Despite the largest vehicle recall in history, and some of the largest fines in history, vehicles with defective airbags are still rolling off the assembly line and into Long Island driveways.
According to a Congressional report, Mitsubishi, Volkswagen, Chrysler/Fiat, and Toyota are all selling passenger cars with airbags that have no chemical drying agents. Without these additives, the airbag propellant burns faster in high heat and humidity environments, so when the airbags deploy, they explode rather than expand. The resulting shrapnel has been linked to 13 deaths and more than 100 injuries around the world.
The automobile manufacturers claimed that supply-chain issues forced them to continue selling the defective automobiles, and airbag maker Takata says it is “working aggressively” to remedy the problem, but lawmakers are neither sympathetic nor impressed. “These cars shouldn’t be sold until they’re fixed,” bluntly stated Senator Bill Nelson (D-FL).
Ford announced that it will recall at least an additional 1.9 million vehicles. And, after Takata bowed to pressure to expand the definition of “defective airbags,” eight manufacturers said they would recall a collective 12 million vehicles. In the U.S. alone, more than 70 million vehicles have been recalled to date.
Prior to the ongoing Takata airbag saga, one of the most famous cases of automakers putting profits before people was the Ford Pinto case in the 1970s. Facing intense competition from smaller and more economical foreign and domestic cars, then-Chairman Lee Iacocca ordered engineers to create a vehicle that weighed no more than 2,000 pounds and cost no more than $2,000. To conserve both weight and money, designers placed the fuel tank between the rear bumper and the rear axle, so even in low-speed collisions, the fuel tank ruptured and gas often exploded.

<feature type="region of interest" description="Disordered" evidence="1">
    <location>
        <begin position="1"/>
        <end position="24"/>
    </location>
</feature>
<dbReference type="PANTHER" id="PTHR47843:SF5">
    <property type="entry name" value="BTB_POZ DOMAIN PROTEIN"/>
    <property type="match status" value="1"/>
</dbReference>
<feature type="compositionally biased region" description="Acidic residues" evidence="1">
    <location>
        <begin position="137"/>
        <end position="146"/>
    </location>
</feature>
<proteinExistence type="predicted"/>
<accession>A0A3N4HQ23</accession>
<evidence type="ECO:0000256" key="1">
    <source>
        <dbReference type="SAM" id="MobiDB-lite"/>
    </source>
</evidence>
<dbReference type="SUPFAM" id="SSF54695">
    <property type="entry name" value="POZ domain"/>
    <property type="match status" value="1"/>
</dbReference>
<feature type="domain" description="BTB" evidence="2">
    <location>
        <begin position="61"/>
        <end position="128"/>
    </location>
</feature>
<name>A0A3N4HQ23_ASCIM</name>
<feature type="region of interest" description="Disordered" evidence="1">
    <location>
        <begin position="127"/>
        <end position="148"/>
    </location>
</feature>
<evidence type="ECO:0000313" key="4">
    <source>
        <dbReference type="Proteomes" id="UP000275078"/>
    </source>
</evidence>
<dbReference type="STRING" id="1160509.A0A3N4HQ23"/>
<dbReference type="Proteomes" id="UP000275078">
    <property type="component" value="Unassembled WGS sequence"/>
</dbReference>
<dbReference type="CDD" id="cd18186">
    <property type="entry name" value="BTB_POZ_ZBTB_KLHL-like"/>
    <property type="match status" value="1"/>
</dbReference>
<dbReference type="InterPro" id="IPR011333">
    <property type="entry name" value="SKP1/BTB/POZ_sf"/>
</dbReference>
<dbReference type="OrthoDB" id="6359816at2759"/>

In 1973, a whistleblower produced a memo which was supposedly used at a corporate meeting. It estimated that it would have cost about $11 per car ($137 million total) to make the vehicles safe, and it would cost about $50 million to settle wrongful death and personal injury lawsuits. Ford chose the lower-cost route, the government investigated, and Ford wound up recalling millions of vehicles due to defective products.
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Unless it is expressly disclaimed with language like “as is” and “no warranty,” all vehicles come with an implied warranty of merchantability. Specifically, new vehicles must be:
- Fit for Ordinary Purposes: Consumers have the right to expect that new cars are safe, efficient, and free from defect.
- Accurately Packaged: If the sticker says that the car comes with antilock brakes, the vehicle must have antilock brakes, or else it is a defective product.
- Delivered as Promised: While there is a difference between sales puffery and affirmations of fact, in most cases, if the dealer makes a claim about a vehicle, that claim must be true.
If a car, truck, or van falls short of the implied warranty because of a defect that occurred during design or manufacturing, the automaker may be liable for damages. In the event of a design defect, some jurisdictions require that the plaintiff prove that a reasonable alternative design was available.
Defective products injure or kill thousands of consumers every year. For a free consultation with an experienced personal injury lawyer in Long Island, contact the Law Office of Cohen and Jaffe, LLP. We don’t charge upfront for any legal fees in cases regarding personal injury.
- Reuters – Some new cars still include defective Takata airbags
- Legal Information Institute – § 2-314. Implied Warranty: Merchantability; Usage of Trade